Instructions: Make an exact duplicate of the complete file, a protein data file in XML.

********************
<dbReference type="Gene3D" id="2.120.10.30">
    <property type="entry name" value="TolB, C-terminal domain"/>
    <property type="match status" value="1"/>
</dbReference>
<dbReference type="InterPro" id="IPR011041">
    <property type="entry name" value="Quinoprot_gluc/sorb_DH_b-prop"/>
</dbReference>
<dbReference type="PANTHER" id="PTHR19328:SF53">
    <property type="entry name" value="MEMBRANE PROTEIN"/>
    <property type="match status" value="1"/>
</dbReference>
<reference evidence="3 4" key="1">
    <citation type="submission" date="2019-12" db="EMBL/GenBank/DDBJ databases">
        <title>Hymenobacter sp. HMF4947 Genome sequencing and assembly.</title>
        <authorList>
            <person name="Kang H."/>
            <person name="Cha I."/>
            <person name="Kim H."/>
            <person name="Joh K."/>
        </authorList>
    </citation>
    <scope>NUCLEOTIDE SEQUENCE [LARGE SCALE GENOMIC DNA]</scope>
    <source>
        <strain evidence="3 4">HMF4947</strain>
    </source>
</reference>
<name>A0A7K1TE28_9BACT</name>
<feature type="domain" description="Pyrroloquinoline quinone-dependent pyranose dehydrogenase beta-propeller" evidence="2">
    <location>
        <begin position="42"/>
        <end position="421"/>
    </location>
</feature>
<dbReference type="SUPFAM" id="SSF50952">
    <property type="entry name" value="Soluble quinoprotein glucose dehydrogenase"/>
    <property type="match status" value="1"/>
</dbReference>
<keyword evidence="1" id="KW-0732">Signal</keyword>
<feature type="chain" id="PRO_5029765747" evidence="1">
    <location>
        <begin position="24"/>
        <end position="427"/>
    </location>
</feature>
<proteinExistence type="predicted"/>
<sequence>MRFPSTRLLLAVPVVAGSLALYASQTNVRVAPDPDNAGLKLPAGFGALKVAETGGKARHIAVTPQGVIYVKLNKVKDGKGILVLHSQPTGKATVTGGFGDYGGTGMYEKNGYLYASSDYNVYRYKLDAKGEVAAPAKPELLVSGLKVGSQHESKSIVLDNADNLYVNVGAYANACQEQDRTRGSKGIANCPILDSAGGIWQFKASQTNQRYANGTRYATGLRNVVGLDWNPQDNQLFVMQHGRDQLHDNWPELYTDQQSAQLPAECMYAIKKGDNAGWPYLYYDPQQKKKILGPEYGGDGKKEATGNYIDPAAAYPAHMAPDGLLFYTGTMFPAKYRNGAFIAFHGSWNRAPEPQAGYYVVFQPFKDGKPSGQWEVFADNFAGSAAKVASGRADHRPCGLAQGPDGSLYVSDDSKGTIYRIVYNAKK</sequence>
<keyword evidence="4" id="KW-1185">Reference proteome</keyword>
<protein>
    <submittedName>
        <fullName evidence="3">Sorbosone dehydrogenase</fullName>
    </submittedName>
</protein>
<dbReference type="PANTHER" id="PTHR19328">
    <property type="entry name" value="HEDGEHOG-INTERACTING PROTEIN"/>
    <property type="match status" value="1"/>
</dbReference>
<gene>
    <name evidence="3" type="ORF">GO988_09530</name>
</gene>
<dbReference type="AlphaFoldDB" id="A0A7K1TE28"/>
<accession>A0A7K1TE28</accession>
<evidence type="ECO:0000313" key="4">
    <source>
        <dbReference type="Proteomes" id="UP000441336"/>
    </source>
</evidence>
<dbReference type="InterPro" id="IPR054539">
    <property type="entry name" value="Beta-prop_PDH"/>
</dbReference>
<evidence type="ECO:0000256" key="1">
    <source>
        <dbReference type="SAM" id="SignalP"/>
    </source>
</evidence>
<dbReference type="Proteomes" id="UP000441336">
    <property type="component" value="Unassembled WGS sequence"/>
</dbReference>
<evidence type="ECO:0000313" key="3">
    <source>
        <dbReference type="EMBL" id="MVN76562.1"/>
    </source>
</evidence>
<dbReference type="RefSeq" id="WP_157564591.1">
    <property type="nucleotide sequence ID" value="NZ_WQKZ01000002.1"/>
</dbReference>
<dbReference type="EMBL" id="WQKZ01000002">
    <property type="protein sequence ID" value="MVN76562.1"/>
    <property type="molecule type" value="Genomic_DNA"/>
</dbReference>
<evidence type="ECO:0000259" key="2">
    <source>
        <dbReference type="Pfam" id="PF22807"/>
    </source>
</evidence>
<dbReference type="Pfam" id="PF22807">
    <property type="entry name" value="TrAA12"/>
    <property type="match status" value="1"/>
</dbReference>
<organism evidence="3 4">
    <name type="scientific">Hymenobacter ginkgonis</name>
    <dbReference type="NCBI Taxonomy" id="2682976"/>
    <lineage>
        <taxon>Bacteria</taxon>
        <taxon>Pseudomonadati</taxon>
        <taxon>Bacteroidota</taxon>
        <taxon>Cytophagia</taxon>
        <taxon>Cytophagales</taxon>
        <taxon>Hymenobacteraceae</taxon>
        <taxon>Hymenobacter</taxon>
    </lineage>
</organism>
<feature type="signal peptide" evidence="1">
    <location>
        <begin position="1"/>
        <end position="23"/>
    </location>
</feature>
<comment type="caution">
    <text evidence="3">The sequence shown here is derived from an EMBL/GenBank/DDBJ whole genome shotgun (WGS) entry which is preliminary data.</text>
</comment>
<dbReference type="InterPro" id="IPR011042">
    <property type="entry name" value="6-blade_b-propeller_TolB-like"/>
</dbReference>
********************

<dbReference type="Gene3D" id="2.120.10.30">
    <property type="entry name" value="TolB, C-terminal domain"/>
    <property type="match status" value="1"/>
</dbReference>
<dbReference type="InterPro" id="IPR011041">
    <property type="entry name" value="Quinoprot_gluc/sorb_DH_b-prop"/>
</dbReference>
<dbReference type="PANTHER" id="PTHR19328:SF53">
    <property type="entry name" value="MEMBRANE PROTEIN"/>
    <property type="match status" value="1"/>
</dbReference>
<reference evidence="3 4" key="1">
    <citation type="submission" date="2019-12" db="EMBL/GenBank/DDBJ databases">
        <title>Hymenobacter sp. HMF4947 Genome sequencing and assembly.</title>
        <authorList>
            <person name="Kang H."/>
            <person name="Cha I."/>
            <person name="Kim H."/>
            <person name="Joh K."/>
        </authorList>
    </citation>
    <scope>NUCLEOTIDE SEQUENCE [LARGE SCALE GENOMIC DNA]</scope>
    <source>
        <strain evidence="3 4">HMF4947</strain>
    </source>
</reference>
<name>A0A7K1TE28_9BACT</name>
<feature type="domain" description="Pyrroloquinoline quinone-dependent pyranose dehydrogenase beta-propeller" evidence="2">
    <location>
        <begin position="42"/>
        <end position="421"/>
    </location>
</feature>
<dbReference type="SUPFAM" id="SSF50952">
    <property type="entry name" value="Soluble quinoprotein glucose dehydrogenase"/>
    <property type="match status" value="1"/>
</dbReference>
<keyword evidence="1" id="KW-0732">Signal</keyword>
<feature type="chain" id="PRO_5029765747" evidence="1">
    <location>
        <begin position="24"/>
        <end position="427"/>
    </location>
</feature>
<proteinExistence type="predicted"/>
<sequence>MRFPSTRLLLAVPVVAGSLALYASQTNVRVAPDPDNAGLKLPAGFGALKVAETGGKARHIAVTPQGVIYVKLNKVKDGKGILVLHSQPTGKATVTGGFGDYGGTGMYEKNGYLYASSDYNVYRYKLDAKGEVAAPAKPELLVSGLKVGSQHESKSIVLDNADNLYVNVGAYANACQEQDRTRGSKGIANCPILDSAGGIWQFKASQTNQRYANGTRYATGLRNVVGLDWNPQDNQLFVMQHGRDQLHDNWPELYTDQQSAQLPAECMYAIKKGDNAGWPYLYYDPQQKKKILGPEYGGDGKKEATGNYIDPAAAYPAHMAPDGLLFYTGTMFPAKYRNGAFIAFHGSWNRAPEPQAGYYVVFQPFKDGKPSGQWEVFADNFAGSAAKVASGRADHRPCGLAQGPDGSLYVSDDSKGTIYRIVYNAKK</sequence>
<keyword evidence="4" id="KW-1185">Reference proteome</keyword>
<protein>
    <submittedName>
        <fullName evidence="3">Sorbosone dehydrogenase</fullName>
    </submittedName>
</protein>
<dbReference type="PANTHER" id="PTHR19328">
    <property type="entry name" value="HEDGEHOG-INTERACTING PROTEIN"/>
    <property type="match status" value="1"/>
</dbReference>
<gene>
    <name evidence="3" type="ORF">GO988_09530</name>
</gene>
<dbReference type="AlphaFoldDB" id="A0A7K1TE28"/>
<accession>A0A7K1TE28</accession>
<evidence type="ECO:0000313" key="4">
    <source>
        <dbReference type="Proteomes" id="UP000441336"/>
    </source>
</evidence>
<dbReference type="InterPro" id="IPR054539">
    <property type="entry name" value="Beta-prop_PDH"/>
</dbReference>
<evidence type="ECO:0000256" key="1">
    <source>
        <dbReference type="SAM" id="SignalP"/>
    </source>
</evidence>
<dbReference type="Proteomes" id="UP000441336">
    <property type="component" value="Unassembled WGS sequence"/>
</dbReference>
<evidence type="ECO:0000313" key="3">
    <source>
        <dbReference type="EMBL" id="MVN76562.1"/>
    </source>
</evidence>
<dbReference type="RefSeq" id="WP_157564591.1">
    <property type="nucleotide sequence ID" value="NZ_WQKZ01000002.1"/>
</dbReference>
<dbReference type="EMBL" id="WQKZ01000002">
    <property type="protein sequence ID" value="MVN76562.1"/>
    <property type="molecule type" value="Genomic_DNA"/>
</dbReference>
<evidence type="ECO:0000259" key="2">
    <source>
        <dbReference type="Pfam" id="PF22807"/>
    </source>
</evidence>
<dbReference type="Pfam" id="PF22807">
    <property type="entry name" value="TrAA12"/>
    <property type="match status" value="1"/>
</dbReference>
<organism evidence="3 4">
    <name type="scientific">Hymenobacter ginkgonis</name>
    <dbReference type="NCBI Taxonomy" id="2682976"/>
    <lineage>
        <taxon>Bacteria</taxon>
        <taxon>Pseudomonadati</taxon>
        <taxon>Bacteroidota</taxon>
        <taxon>Cytophagia</taxon>
        <taxon>Cytophagales</taxon>
        <taxon>Hymenobacteraceae</taxon>
        <taxon>Hymenobacter</taxon>
    </lineage>
</organism>
<feature type="signal peptide" evidence="1">
    <location>
        <begin position="1"/>
        <end position="23"/>
    </location>
</feature>
<comment type="caution">
    <text evidence="3">The sequence shown here is derived from an EMBL/GenBank/DDBJ whole genome shotgun (WGS) entry which is preliminary data.</text>
</comment>
<dbReference type="InterPro" id="IPR011042">
    <property type="entry name" value="6-blade_b-propeller_TolB-like"/>
</dbReference>